Day 12: Hitchhiking from Naypyitaw to Yangon
Tuesday the 14th of January, 2020
On this day, we hitchhiked from the new capital to the old one. Yangon is by most metrics still the acting capital of Myanmar. The highway between them is as strange as the urban planning of both cities. Once we arrived, we found our Airbnb and checked in.
Day 13–16: Yangon
Wednesday the 15th till Saturday the 18th of January, 2020
During our four full days in Yangon, we enjoyed some of the amenities of living in a big city. We booked an Airbnb – which is technically not allowed in Myanmar – with a washing machine and ordered food via Grab. Nice.
For tourism, we visited the Martyr’s Mausoleum, which commemorates the assassination of several independence leaders when the country was still called Burma. After that, we walked to the Shwedagon Pagoda, which is a spectacular place. White people often write about how they had deep conversations with Buddhist monks there. Two monks approached us to talk, which was all pleasant and fine until they wanted money for something. Then we made our way to the People’s Park, which was incredibly difficult to enter and exit. It was alright.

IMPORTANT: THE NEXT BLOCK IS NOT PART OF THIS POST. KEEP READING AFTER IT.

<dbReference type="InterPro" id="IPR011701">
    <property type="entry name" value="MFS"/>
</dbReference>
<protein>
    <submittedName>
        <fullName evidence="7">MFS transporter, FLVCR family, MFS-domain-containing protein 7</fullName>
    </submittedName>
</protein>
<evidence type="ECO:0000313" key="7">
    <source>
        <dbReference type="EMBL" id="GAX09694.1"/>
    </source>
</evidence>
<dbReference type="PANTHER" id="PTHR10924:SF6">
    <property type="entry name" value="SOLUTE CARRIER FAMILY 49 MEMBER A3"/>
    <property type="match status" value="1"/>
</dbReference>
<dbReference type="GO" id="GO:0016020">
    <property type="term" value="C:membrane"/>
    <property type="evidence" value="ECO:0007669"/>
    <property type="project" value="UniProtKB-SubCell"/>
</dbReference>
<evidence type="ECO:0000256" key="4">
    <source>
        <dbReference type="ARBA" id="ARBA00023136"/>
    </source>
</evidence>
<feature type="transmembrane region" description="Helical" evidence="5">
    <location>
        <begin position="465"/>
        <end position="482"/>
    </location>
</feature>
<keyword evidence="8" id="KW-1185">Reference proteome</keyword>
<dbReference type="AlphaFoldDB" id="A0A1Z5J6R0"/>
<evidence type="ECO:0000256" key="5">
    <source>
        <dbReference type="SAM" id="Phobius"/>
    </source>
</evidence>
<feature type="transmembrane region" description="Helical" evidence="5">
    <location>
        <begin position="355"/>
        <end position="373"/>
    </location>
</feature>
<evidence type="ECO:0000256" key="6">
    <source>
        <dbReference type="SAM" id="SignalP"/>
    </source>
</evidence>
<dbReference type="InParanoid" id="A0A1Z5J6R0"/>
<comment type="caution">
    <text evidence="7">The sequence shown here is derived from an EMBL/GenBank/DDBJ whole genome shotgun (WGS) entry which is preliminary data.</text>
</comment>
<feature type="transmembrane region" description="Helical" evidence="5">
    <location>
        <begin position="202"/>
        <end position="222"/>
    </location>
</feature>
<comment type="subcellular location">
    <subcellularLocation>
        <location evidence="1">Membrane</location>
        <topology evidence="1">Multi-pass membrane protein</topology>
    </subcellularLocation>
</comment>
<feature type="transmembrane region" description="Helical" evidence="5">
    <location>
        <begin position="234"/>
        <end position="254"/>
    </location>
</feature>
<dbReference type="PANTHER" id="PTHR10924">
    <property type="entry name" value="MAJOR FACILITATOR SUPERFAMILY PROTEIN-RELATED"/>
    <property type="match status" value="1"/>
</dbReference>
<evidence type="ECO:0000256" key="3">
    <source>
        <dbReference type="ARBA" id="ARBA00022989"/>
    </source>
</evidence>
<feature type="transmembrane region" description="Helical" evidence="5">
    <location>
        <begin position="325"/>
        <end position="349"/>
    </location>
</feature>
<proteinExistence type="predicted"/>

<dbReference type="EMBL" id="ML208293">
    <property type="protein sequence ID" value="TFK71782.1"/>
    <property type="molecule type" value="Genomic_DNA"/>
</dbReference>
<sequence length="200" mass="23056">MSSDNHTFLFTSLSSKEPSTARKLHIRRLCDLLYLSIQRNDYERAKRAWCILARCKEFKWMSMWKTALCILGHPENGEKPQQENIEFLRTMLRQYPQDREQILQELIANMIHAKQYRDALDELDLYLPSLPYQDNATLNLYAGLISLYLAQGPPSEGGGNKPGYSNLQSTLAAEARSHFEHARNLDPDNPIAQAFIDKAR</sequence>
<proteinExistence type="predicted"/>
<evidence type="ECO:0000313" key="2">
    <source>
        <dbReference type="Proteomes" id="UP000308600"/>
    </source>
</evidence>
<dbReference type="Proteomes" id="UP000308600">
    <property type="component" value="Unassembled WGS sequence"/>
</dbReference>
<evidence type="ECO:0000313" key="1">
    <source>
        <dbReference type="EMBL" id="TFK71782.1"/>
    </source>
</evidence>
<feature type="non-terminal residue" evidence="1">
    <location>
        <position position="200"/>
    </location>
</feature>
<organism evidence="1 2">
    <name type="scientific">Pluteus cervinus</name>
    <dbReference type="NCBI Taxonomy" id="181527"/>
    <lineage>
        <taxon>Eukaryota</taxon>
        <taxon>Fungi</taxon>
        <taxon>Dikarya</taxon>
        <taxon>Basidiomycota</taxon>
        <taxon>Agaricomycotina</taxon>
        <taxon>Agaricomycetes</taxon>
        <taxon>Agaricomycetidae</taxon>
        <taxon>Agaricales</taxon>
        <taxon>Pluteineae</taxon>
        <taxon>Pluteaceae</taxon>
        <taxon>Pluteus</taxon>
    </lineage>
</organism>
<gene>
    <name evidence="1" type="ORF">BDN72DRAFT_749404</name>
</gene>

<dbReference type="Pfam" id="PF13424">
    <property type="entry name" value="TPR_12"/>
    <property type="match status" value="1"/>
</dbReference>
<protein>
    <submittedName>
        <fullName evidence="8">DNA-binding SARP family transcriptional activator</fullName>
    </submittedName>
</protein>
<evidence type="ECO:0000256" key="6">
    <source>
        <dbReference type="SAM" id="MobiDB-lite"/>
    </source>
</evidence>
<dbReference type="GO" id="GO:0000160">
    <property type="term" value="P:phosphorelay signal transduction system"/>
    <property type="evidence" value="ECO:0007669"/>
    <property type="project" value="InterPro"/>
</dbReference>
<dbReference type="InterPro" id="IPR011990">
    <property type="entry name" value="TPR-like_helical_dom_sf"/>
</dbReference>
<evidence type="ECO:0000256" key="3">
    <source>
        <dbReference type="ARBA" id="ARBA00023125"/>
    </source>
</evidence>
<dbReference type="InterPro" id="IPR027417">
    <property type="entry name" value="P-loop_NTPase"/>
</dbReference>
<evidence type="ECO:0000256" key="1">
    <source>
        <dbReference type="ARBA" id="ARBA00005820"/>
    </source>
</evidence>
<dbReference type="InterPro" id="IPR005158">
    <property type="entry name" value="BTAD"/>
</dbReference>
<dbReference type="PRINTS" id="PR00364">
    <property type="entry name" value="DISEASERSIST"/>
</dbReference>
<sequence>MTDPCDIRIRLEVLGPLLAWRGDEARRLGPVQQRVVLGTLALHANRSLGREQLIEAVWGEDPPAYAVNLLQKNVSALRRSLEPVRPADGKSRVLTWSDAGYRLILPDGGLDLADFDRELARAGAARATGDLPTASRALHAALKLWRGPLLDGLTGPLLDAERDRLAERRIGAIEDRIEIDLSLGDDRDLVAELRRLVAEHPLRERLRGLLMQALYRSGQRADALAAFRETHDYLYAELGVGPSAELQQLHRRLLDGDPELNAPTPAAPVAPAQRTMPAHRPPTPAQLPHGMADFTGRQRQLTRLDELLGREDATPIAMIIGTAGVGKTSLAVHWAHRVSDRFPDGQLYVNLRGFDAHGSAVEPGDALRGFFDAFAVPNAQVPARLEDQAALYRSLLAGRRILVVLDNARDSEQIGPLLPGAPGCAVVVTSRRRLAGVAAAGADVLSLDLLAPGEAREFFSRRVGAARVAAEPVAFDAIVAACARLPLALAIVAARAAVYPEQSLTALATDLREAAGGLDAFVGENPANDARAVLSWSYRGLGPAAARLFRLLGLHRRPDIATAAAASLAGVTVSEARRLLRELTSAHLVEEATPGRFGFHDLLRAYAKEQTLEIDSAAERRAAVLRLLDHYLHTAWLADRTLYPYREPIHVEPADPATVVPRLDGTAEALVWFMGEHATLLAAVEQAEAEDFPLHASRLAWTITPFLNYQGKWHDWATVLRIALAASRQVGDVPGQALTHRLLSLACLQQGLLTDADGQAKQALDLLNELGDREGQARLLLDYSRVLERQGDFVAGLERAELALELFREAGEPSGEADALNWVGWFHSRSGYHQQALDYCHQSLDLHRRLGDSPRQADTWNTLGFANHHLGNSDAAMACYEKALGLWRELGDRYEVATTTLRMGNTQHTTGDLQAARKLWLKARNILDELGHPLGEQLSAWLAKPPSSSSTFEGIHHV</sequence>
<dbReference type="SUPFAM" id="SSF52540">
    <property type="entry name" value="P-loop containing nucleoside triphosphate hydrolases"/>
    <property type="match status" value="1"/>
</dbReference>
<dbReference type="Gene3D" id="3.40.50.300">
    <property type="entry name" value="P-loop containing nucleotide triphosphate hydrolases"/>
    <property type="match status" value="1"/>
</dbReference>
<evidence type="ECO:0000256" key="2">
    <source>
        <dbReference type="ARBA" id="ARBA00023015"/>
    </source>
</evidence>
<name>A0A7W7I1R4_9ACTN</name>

At home, we contemplated riding the Yangon Circular Railway but eventually thought that sounds a bit forced. Lots of people ride it with the intention of interacting with locals. By hitchhiking, we get plenty of that action. Moreover, we would travel by train from Yangon to the next city in Mawlamyine, which meant we’d sit on a train for long enough a few days later.
The next day, we got the train ticket, which was quite easy. After that, we got fancy coffee at a fancy coffee shop and walked to Maha Bandula Park near the Sule Pagoda. We didn’t visit the Sule Pagoda but enjoyed its aesthetic from the elevated footbridge. On our final day, we visited the Karaweik royal barge at the Kandawgyi Lake. This was very nice and impressive to see.
But in the end… Yangon irritated us. Tuk-tuks and motorbikes are forbidden in the city for some poor reason. Then there’s the heartbreaking consequence that Grab delivery people in Yangon have to go by bicycle across the city. (Yes, we tipped well.) It’s hard to get around on foot or by Grab car. And Yangon is where the bulk of the tourists are. In hindsight, we regret staying this long in Yangon and not using those days for the more pleasant places, such as… Dawei.